We are what we eat, and they are what they eat, so in a weird cyclical way, we are what they ate. Think about it in terms of a stream, if there is a contamination upstream, the water may seem fine a few miles down, but in reality if you drink that water, you are exposing yourself to every contaminant that stream has ever been with. Stay woke, artificially promiscuous food chains are everywhere.

Three decades of research has shown that the fatty acid composition and antioxidant content of beef is drastically improved when a cow’s diet is shifted away from grains and towards grass (1).  So if there is a visible change in the health of the cow, can the same be said of any byproducts created by a healthier cow?

Studies comparing milk from pasture grazing cows versus cows consuming conserved grass (2) showed drastic differences in fatty acid composition. So if there was a difference between grass and conserved grass, what do you think is happening when cows are pumped full of corn, grains and hormones … I’ll let that settle in. Some of the main differences come in the form of higher levels of vitamin K2, omega-3 fatty acids and a compound called butyrate.

Saturated fat content is higher in butter from grain fed cows; whereas grass fed butter contains a significantly higher level of unsaturated fats. These polyunsaturated fats contribute to an increase in inflammation-reducing omega 3 fatty acids.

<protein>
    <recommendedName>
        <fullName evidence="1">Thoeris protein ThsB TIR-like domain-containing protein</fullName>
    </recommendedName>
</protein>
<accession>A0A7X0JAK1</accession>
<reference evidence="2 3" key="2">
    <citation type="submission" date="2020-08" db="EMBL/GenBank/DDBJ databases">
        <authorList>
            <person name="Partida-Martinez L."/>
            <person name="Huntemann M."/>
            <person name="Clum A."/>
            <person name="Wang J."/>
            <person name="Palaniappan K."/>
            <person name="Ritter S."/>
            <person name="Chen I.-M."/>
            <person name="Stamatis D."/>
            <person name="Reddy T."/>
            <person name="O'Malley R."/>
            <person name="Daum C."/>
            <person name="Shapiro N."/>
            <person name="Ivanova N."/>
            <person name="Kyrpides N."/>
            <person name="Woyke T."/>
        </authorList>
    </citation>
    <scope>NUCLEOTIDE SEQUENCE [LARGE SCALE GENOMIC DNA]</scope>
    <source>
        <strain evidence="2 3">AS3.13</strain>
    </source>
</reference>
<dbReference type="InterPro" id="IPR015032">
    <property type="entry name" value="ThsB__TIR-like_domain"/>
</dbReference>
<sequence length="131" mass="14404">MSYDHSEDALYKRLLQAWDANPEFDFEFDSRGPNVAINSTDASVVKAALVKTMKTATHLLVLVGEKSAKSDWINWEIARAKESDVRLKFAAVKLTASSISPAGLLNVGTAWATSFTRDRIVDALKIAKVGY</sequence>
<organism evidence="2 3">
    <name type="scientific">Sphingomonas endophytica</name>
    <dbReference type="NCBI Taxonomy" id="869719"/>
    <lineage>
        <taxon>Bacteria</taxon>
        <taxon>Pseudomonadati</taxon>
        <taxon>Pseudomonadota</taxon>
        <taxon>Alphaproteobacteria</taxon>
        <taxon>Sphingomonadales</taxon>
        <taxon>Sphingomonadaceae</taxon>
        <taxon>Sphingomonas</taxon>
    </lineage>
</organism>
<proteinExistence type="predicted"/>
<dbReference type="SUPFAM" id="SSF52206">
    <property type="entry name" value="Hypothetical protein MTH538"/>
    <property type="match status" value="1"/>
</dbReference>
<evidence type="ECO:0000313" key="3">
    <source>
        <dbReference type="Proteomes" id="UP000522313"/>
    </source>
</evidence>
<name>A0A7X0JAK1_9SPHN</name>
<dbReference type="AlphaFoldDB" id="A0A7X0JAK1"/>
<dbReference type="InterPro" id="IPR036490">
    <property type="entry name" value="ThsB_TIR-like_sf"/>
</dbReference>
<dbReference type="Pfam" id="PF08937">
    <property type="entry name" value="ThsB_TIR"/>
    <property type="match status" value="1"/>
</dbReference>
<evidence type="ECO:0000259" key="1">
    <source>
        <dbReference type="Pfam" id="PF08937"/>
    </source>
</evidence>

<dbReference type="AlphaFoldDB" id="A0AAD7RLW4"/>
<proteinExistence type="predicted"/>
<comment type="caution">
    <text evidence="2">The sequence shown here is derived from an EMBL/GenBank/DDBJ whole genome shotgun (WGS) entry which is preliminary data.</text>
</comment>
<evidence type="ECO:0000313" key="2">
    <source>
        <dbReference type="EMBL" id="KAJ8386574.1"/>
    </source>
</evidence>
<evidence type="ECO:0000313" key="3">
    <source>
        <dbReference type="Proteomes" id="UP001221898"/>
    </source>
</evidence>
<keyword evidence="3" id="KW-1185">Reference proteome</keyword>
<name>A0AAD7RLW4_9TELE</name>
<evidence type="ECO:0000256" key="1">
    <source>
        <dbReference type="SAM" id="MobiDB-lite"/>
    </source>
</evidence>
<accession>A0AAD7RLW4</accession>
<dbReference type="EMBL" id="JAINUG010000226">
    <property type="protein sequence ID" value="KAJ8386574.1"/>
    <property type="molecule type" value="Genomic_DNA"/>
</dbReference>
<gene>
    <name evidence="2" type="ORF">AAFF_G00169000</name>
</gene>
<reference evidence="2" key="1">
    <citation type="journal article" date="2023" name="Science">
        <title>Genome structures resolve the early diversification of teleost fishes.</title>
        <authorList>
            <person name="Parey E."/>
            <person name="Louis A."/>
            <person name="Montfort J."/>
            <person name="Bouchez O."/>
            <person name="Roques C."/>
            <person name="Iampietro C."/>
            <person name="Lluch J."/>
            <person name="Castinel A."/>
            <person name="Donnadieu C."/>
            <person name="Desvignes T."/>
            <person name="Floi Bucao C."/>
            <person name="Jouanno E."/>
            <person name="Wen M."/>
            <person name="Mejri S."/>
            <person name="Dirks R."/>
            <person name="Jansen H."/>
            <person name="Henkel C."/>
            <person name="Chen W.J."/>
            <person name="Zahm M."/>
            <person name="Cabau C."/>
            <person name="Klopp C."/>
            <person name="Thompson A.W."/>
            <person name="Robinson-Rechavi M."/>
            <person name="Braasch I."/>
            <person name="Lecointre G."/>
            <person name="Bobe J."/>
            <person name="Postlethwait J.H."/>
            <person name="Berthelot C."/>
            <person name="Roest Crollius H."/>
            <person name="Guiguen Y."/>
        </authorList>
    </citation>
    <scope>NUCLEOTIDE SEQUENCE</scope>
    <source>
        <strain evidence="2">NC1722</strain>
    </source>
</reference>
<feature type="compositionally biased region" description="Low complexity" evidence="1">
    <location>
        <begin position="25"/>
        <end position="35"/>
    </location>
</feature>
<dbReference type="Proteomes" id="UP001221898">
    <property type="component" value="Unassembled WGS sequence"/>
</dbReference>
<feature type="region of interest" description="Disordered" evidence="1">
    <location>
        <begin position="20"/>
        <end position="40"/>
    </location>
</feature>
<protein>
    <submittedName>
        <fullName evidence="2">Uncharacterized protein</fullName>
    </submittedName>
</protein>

So what do elevated levels of K-2, omega-3s and butyrate have to do with your health and your overall ability to spend a bit more time on this spinning rock? Stay tuned for Part 3, The Buttery Trifecta of Anti-Inflammation.

So what did we learn:

  1. Nutrient density is a downstream game
  2. Increased nutrient density affects both tissue nutrients as well as byproduct nutrients
  3. Vitamin K2, omega 3 fatty acids and butyrate levels are substantially increased in grass fed cows


Up next...Grass Fed Butter's Inflammation Busters: Vitamin K2, Omega 3, and Butyrate



1 - https://www.ncbi.nlm.nih.gov/pmc/articles/PMC2846864/

2-  https://www.ncbi.nlm.nih.gov/pubmed/7905466

3- https://www.ncbi.nlm.nih.gov/pubmed/10531600/